Before moving to Sacramento, we worried about the heat. In reality, it’s more comfortable than the sticky summers we endured in Boston. And certainly preferable to the rainy ones we grew up with, in England. But hot is hot, and when it’s 100ºF+ (as it is all this week) you need some respite. Lucky for us, our lovely neighbors have pools –this is Frank’s, where we enjoy the odd poolside beer.
But we can’t spend every day at the neighbors’…can we? Probably not. So we got creative, and used what we had: 80 cinder-blocks (donated by our friend, Andy), a small pool liner (from an abandoned project) and a dash of redneck ingenuity. Let’s be clear, we’re not building a swimming pool here.
This is a ‘paddling pool’, as we Brits call it –just somewhere to dip your feet and cool off. We (and by we I mean me) moved the cinder-blocks (for the fourth time now) and arranged them in a 9 x 4 block rectangle. We added a second level, and a further row on the long sides.
We used a spirit level and a mallet (the redneck’s friend) to keep the blocks straight and flush. Pretty much. We cleared all the rock from the center, and used this to fill the cinder-blocks, for support. Then we poured 1-2 inches of sand for the base layer.
Next we added the liner. Clearly it isn’t tailor-made –you can see how it’s all bunched-up in the corners. Classy. Thankfully, this is as redneck as it gets. The internal measurement is about 10 x 6′ and 16″ deep, so nobody’s gonna be drowning in this thing…or swimming, for that matter.
With the pool half-full, we smoothed-out the sides as best we could. Then we folded and cut the corners, to make them as neat as possible. This liner wasn’t expensive (about $40) and we have no other use for it, so we were happy to cut a few corners. If you get me.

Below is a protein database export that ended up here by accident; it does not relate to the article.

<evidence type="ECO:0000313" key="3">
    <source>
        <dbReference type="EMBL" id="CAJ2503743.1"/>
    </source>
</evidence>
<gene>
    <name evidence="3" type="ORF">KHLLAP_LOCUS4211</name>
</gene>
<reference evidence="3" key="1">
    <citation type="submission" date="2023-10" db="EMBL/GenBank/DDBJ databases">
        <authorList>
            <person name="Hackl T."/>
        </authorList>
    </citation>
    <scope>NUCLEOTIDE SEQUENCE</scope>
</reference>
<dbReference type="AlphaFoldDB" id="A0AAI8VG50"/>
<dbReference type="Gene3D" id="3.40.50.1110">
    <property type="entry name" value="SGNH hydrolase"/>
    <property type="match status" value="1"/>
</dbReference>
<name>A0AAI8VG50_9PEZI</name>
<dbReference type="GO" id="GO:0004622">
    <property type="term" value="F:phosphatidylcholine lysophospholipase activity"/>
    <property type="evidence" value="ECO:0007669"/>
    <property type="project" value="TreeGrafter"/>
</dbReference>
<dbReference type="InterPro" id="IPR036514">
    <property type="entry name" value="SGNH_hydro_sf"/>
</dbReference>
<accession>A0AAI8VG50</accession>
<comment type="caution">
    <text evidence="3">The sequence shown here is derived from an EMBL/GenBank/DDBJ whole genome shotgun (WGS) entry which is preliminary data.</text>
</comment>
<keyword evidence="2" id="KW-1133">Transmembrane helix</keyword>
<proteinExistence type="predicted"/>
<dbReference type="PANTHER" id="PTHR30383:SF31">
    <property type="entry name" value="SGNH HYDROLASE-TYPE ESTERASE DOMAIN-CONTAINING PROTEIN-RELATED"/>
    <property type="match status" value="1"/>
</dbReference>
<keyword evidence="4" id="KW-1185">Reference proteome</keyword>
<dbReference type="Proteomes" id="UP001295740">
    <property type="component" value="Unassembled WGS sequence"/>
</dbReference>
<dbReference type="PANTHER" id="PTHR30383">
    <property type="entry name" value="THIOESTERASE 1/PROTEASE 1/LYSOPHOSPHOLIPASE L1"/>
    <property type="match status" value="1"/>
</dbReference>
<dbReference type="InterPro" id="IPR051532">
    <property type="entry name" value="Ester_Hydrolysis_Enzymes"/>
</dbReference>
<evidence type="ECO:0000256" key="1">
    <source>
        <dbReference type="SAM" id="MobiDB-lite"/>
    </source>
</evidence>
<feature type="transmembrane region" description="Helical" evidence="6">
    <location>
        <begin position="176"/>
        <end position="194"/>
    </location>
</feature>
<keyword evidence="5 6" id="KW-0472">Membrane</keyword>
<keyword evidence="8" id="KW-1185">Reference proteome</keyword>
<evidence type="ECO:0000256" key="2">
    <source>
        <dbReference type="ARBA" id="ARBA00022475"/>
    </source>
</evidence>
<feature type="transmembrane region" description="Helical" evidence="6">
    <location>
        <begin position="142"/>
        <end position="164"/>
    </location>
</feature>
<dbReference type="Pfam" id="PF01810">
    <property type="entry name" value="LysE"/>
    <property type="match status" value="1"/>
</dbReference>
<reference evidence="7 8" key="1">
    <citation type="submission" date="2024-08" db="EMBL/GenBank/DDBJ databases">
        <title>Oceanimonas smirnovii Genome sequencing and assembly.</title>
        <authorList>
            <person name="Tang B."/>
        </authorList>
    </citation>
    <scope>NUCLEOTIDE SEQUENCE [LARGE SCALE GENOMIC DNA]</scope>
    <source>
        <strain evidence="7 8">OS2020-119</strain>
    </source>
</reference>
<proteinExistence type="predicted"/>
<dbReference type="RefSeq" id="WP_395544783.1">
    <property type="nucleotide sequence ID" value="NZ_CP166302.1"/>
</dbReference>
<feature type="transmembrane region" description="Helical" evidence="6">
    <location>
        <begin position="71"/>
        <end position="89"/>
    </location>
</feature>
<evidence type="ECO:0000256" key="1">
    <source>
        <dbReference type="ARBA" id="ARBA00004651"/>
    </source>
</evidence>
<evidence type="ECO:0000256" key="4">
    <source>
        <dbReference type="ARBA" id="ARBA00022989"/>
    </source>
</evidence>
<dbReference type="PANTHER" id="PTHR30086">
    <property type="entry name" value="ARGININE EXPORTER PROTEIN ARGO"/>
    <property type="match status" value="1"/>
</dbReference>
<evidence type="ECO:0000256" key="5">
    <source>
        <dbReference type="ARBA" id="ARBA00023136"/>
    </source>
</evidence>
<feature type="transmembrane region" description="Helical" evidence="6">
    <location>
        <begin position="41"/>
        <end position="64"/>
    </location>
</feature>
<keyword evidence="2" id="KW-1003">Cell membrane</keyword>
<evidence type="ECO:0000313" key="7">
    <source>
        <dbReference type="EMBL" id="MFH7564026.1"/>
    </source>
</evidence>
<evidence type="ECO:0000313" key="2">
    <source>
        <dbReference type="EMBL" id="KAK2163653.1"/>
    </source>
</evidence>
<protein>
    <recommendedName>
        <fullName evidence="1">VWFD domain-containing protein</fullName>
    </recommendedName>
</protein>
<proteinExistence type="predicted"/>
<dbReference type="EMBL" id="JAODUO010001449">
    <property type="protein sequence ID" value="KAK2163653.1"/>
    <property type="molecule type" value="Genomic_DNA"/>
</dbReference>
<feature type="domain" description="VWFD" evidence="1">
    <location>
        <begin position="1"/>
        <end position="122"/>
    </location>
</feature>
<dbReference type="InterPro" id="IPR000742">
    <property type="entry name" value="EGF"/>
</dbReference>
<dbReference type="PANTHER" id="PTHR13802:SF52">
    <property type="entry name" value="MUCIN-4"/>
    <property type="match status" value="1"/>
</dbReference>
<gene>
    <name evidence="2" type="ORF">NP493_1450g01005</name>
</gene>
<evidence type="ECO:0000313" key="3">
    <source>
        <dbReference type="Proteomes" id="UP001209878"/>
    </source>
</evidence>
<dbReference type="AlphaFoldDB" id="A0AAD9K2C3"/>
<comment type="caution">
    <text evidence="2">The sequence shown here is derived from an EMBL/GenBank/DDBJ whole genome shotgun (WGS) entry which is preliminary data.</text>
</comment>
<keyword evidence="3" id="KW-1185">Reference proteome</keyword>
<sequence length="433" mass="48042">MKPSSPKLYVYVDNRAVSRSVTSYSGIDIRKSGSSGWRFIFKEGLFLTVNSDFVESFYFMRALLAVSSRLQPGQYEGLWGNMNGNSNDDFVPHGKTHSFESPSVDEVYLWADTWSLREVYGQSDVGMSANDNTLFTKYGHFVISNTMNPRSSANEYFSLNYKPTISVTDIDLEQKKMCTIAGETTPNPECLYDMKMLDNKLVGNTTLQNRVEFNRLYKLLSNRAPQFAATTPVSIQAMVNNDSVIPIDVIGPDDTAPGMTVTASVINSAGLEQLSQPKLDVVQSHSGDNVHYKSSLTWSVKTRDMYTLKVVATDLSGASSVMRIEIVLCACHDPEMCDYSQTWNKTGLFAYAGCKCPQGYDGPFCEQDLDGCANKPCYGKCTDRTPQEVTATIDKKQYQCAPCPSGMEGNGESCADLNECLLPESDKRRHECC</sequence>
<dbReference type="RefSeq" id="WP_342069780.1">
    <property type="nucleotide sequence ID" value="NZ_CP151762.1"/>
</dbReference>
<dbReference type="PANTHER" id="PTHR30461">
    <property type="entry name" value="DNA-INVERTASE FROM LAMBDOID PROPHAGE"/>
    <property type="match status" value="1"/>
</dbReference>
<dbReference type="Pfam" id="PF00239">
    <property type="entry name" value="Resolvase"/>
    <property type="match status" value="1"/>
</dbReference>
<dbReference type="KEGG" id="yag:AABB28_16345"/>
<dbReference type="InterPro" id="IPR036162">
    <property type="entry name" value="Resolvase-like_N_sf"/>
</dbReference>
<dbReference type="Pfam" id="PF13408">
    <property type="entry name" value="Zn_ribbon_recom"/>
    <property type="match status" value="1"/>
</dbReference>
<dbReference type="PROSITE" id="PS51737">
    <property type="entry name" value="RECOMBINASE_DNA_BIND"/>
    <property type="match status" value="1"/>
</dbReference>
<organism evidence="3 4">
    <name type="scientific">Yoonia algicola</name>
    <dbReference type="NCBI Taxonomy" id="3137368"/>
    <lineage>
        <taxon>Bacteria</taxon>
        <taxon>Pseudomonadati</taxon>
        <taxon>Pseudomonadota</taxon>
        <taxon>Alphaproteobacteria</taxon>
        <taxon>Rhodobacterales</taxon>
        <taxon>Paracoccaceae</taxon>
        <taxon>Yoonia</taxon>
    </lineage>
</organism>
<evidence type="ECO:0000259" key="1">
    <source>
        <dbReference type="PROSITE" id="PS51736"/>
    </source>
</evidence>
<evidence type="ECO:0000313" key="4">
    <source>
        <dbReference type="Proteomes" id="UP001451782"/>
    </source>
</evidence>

We trimmed the edges, and placed cinder-block caps on top –we had to buy these but will re-use them, when we build a wall back here. “Bobby”, our solar globe light, was first to test out the pool. He liked it. The water looks pretty clear here, but soon attracted dirt, bugs and leaves.
This prompted our first pool accessory purchase –a skimmer. Now we really felt like pool owners. Hopefully you realize this is all very tongue-in-cheek –at this point, we imagined the pool might collapse overnight, or at best last a week. It’s now nearly three.
Here’s the pool in context, at the far end of our back yard. We’ve done some work back here, mostly just neatening things up, but haven’t shared, as we’re far from finished. It’s fine for now. Thanks to the water, these loungers fit in better than ever.
And here’s the view back. You can see it’s a big space, and needs some thought. It’s flanked by the least attractive side of our house, which has limited connection to the yard. We’ll remedy that by adding some sliders…eventually. Our side yard is around that corner, in the distance.
This is “Sharkie” –our pool thermometer, who tells us how ridiculously hot the water is. Our record is 96ºF, but it’s a pleasant 80-90ºF most afternoons. We added a mini chlorinator, hoping to keep the pool blue for a while. It’s working so far.
We also made a pool cover, cutting some clear plastic to size. We even bought a ‘floatie’ (called a ‘lilo’ in the UK) which bounces off the sides, like slow-mo pinball. Most items will come in handy when we get a real pool –definitely in our long-term plan.
For now, we’ll make do with this slightly scaled-down version –I jest, but it’s getting plenty of use. We float on it, lie in it, but mostly sit on the side, dangling our feet and sipping a beer. We’ll keep it for the rest of the summer. Or until it turns green.
This project started as a joke –we figured our ‘pool’ would last a weekend at best. We didn’t want the neighbors to see it, and had zero intention of sharing it here. A few weeks’ on, we’ve grown attached to our redneck paddling pool. And oddly proud of it.